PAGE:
Every company with 5 or more employees, should by law have a Health and Safety Policy and we all as employers or employees hope that our bosses have a vested interest in maintaining our health and safety.  After all, they cannot run without you. However, many construction firms rely heavily on the use of sub-contractors, how verse are you with their mental health? It is very difficult as employers to always project that down through the tiers of these smaller subcontractors who operate within the wider scheme.  “The need of subcontractors to complete big projects on time and on their tendered budget means margins can be prioritised over staff wellbeing,” said one insider with 30 years’ experience of the industry. You guessed it, it very often comes down to cost.

More than 50% of construction workers are self-employed and at the beck and call of short-term, insecure project work.

Russell Stilwell runs his own company of 60 people. When financial issues and some personal setbacks combined to overwhelm him in 2010, he planned to take his own life.

“I knew how I was going to do it. I believed it was the right thing to do,” he said. He spent 18 months in the Priory recuperating and had several of his own workforce going through similar mental traumas.

“There’s no wriggle room and you can’t expect people operating like this to take all the burden. Is there a consideration to the wellbeing of people delivering that? There needs to be something to prevent our industry from hurting itself.”

Measures are being taken. Hill says EDF, which is running the Hinkley Point project, revealed to have a pressing mental health problem, is doing a lot to try to improve the situation.

“The industry is trying to change the culture, trying to ensure that no worker should be alone in a crisis,” he says. “We are trying to give all these people who are self-employed information and advice and guidance, a 24-hour helpline, getting mental health first aiders on site, giving people extra training and listening skills.”

Andy Stevens is another boss of a small building business who has considered ending it all. Of 10 people in his company, he says two are going through a tough time.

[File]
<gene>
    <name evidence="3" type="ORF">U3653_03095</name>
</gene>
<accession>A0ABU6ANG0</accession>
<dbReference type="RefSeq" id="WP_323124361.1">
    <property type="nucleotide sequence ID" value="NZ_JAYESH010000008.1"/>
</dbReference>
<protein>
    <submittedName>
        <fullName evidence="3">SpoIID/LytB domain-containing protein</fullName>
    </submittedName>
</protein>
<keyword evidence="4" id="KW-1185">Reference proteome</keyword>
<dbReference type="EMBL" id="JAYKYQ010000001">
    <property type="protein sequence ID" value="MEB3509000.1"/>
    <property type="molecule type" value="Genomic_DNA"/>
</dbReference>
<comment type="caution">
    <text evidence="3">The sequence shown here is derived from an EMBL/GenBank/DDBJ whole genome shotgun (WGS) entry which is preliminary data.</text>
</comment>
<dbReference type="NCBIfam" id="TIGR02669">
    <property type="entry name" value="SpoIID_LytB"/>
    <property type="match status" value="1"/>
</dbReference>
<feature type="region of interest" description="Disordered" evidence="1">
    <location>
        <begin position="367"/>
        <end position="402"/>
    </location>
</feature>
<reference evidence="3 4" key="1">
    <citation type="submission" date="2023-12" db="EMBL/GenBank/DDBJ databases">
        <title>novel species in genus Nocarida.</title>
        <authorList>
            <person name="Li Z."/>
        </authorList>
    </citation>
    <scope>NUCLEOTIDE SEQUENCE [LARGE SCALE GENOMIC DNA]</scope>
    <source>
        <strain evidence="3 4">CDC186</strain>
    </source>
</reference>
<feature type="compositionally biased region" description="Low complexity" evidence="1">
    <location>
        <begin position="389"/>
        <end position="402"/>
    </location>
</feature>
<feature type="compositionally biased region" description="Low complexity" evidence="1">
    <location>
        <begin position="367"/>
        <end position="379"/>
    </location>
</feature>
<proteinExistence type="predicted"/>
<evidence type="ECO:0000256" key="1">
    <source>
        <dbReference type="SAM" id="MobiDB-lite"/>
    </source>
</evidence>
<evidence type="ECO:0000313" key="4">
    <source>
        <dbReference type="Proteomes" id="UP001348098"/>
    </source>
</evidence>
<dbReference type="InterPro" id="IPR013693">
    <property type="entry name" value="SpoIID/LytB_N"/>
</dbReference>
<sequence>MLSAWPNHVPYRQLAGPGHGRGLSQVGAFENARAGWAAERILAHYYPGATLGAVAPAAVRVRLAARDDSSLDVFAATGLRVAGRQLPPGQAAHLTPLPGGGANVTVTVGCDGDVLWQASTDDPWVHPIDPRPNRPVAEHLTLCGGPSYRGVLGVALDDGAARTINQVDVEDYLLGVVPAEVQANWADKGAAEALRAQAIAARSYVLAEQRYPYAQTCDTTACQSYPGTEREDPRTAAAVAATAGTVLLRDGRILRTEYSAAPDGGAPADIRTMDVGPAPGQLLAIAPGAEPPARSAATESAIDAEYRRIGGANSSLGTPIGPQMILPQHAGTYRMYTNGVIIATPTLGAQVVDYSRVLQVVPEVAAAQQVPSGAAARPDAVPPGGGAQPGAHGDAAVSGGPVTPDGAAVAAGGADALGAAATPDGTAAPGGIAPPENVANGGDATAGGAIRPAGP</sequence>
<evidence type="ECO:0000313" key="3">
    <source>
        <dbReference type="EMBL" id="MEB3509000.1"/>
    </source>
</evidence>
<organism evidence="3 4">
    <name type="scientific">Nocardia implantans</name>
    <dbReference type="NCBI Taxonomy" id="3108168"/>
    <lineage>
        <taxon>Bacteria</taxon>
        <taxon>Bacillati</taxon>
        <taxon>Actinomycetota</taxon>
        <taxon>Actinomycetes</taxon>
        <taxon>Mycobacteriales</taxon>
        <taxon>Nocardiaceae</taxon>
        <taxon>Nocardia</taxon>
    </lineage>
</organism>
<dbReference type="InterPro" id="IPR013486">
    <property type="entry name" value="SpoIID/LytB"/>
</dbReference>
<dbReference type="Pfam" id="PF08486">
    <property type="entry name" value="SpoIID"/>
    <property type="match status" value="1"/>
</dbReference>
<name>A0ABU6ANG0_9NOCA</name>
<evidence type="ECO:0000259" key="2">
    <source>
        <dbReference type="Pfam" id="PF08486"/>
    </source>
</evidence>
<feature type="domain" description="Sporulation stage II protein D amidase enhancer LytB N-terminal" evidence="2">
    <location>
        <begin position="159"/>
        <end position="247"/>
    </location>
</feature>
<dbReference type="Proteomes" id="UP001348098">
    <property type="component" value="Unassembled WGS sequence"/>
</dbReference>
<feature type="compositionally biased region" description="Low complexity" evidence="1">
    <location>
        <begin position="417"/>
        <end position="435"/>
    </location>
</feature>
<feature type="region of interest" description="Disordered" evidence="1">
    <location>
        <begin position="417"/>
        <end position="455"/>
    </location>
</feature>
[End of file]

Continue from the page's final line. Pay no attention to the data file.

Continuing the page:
“It’s the pressure, the insecurity,” he says. “They say the stigma is easing up and more people are talking about it. But if you have a 6ft 4in, 16-stone, tattooed scaffolder suffering, he’s not going to come in and say: ‘I’m struggling.’”

To help those in need, Mates in Mind is another organisation that has been set up to provide a listening ear and a shoulder to lean on, for those affected by these issues. Increasingly aware of the need for support in the industry, it was launched in 2017 and the charity’s work was rooted in improving the mental health of those across the construction industry.

Mental Health

In their first year of action they partnered with organisations across the construction industry, building a community of 185 Supporter Organisations, reaching more than 187,000 individuals across the sector.

Therefore, these organisations do exist for everyone’s use.  The question still remains however, of convincing or persuading those in need to speak up, recognising the signs….before it’s too late. Corny maybe but a problem shared really is a problem halved. Eliminating that stigma attached to mental health which will ultimately provide a literal lifeline to many.

No one should put a cost on good mental health, it should be deemed priceless.

Therefore throughout the month of February, for every Workplace Stress Training Course we sell, we will provide you with a second Workplace Stress Training Course free of charge, that you can gift to a friend or colleague to help support and promote good mental health within our industry.